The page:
- Not looking after local bands: inadequate access to the site, difficulty when loading instruments from long-distances due to a lack of parking arrangements for musicians (Health and Safety), lack of refreshments, disorganisation with booking details and festival passes, evasive and rude treatment by organisers and staff.
- Dishonouring agreed payments: owing monies to bands for agreed fees or expenses and musicians having to chase very hard for monies owed.
- Lack of transparency in the selection process for ‘you say they play’: musicians have accused the festival of not honouring the prize of a festival performance when they qualifying for one, and of being evasive and rude towards them.
- Contacting local musicians and asking them to play for free.
It is these accusations, and not my blog, have resulted in the decline of Lounge on the Farms reputation.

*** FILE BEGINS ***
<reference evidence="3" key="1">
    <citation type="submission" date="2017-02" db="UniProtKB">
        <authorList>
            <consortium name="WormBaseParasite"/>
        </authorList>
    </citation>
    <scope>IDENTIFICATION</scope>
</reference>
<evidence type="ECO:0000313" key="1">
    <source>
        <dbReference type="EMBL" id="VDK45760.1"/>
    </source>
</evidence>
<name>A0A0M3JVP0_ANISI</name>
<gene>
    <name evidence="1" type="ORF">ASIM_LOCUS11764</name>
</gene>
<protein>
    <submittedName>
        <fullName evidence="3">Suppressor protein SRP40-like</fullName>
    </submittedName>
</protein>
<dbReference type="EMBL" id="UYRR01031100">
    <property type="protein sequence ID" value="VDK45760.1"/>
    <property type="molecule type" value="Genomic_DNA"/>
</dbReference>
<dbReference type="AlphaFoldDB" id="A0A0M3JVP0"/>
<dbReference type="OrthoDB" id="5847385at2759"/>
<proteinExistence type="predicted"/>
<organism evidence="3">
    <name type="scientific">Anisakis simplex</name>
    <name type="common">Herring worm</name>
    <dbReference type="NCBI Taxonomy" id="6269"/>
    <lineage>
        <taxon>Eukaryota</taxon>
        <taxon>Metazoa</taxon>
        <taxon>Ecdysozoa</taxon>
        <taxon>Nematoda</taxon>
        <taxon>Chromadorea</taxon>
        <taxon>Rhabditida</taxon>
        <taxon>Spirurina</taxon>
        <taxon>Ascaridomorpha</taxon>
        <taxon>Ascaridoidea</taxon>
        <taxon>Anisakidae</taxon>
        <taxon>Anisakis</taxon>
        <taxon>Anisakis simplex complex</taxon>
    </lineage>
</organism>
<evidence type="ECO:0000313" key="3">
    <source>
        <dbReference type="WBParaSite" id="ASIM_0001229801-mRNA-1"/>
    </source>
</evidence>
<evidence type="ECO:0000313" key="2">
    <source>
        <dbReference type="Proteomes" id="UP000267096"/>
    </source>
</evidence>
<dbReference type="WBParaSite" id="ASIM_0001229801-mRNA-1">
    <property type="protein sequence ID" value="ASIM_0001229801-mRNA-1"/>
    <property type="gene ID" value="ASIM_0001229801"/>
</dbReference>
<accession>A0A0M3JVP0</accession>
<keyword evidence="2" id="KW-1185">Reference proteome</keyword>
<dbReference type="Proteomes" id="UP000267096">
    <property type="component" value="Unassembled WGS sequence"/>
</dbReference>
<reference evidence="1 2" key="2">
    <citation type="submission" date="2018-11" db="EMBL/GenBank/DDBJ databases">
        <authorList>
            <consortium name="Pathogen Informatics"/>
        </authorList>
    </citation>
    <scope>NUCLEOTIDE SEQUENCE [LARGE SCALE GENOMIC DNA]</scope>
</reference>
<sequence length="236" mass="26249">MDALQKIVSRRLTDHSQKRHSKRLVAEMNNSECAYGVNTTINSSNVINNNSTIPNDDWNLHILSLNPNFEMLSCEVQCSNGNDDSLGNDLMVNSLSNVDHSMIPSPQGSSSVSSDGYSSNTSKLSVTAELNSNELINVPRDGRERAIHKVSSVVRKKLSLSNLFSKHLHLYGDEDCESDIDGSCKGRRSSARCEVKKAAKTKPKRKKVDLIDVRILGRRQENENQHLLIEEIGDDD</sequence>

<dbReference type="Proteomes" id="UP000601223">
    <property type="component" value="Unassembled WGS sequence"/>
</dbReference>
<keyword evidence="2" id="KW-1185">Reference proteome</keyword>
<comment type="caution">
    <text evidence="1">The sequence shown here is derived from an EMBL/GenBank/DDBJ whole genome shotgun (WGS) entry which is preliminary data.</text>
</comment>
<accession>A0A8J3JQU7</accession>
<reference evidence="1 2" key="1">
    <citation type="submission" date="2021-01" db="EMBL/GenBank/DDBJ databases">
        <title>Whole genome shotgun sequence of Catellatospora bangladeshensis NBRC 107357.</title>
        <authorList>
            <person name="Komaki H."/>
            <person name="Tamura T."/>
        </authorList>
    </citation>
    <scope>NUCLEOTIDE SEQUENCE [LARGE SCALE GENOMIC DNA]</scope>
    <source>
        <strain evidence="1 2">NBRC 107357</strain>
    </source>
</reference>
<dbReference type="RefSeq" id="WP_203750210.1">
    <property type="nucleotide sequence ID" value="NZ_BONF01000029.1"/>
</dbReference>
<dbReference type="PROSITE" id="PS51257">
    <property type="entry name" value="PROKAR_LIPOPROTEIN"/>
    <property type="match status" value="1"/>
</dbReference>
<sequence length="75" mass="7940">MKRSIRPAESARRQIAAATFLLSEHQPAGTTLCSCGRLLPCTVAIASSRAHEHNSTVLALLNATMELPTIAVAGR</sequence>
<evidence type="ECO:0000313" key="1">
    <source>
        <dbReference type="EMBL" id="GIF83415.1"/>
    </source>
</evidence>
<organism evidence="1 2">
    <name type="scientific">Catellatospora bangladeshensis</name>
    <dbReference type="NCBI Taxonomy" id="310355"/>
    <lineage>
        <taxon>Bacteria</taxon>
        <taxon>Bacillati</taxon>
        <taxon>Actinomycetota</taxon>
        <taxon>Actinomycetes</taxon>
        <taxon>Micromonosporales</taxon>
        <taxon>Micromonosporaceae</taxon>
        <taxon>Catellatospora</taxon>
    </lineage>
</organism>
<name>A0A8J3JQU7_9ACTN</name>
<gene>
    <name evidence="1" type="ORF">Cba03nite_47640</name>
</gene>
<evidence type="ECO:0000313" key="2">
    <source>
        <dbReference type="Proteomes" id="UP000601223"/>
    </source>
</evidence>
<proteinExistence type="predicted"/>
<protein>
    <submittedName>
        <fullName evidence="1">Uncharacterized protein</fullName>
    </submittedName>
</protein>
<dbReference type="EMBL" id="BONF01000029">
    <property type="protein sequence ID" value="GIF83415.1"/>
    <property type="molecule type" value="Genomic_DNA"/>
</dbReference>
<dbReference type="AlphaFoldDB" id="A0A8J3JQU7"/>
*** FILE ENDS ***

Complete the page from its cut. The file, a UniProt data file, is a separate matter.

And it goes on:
During my communications with Lounge on the Farm, I have offered to post any response they wish to make, verbatim, online. I have also suggested a meeting with three other musicians present to discuss these complaints and come to a resolution for all involved, but they are insistent on meeting me alone which is something I will not do. I have now asked Jack Walsh of Lounge on the Farm if he will accept emailed statements from musicians and participants of the festival in order to convince him that these claims are genuine, and he has agreed to receive your emails. Please share your experiences by emailing email@example.com. Alternatively, if you would prefer to remain anonymous, you may email me at firstname.lastname@example.org, and I will forward your message on your behalf, whilst protecting your identity.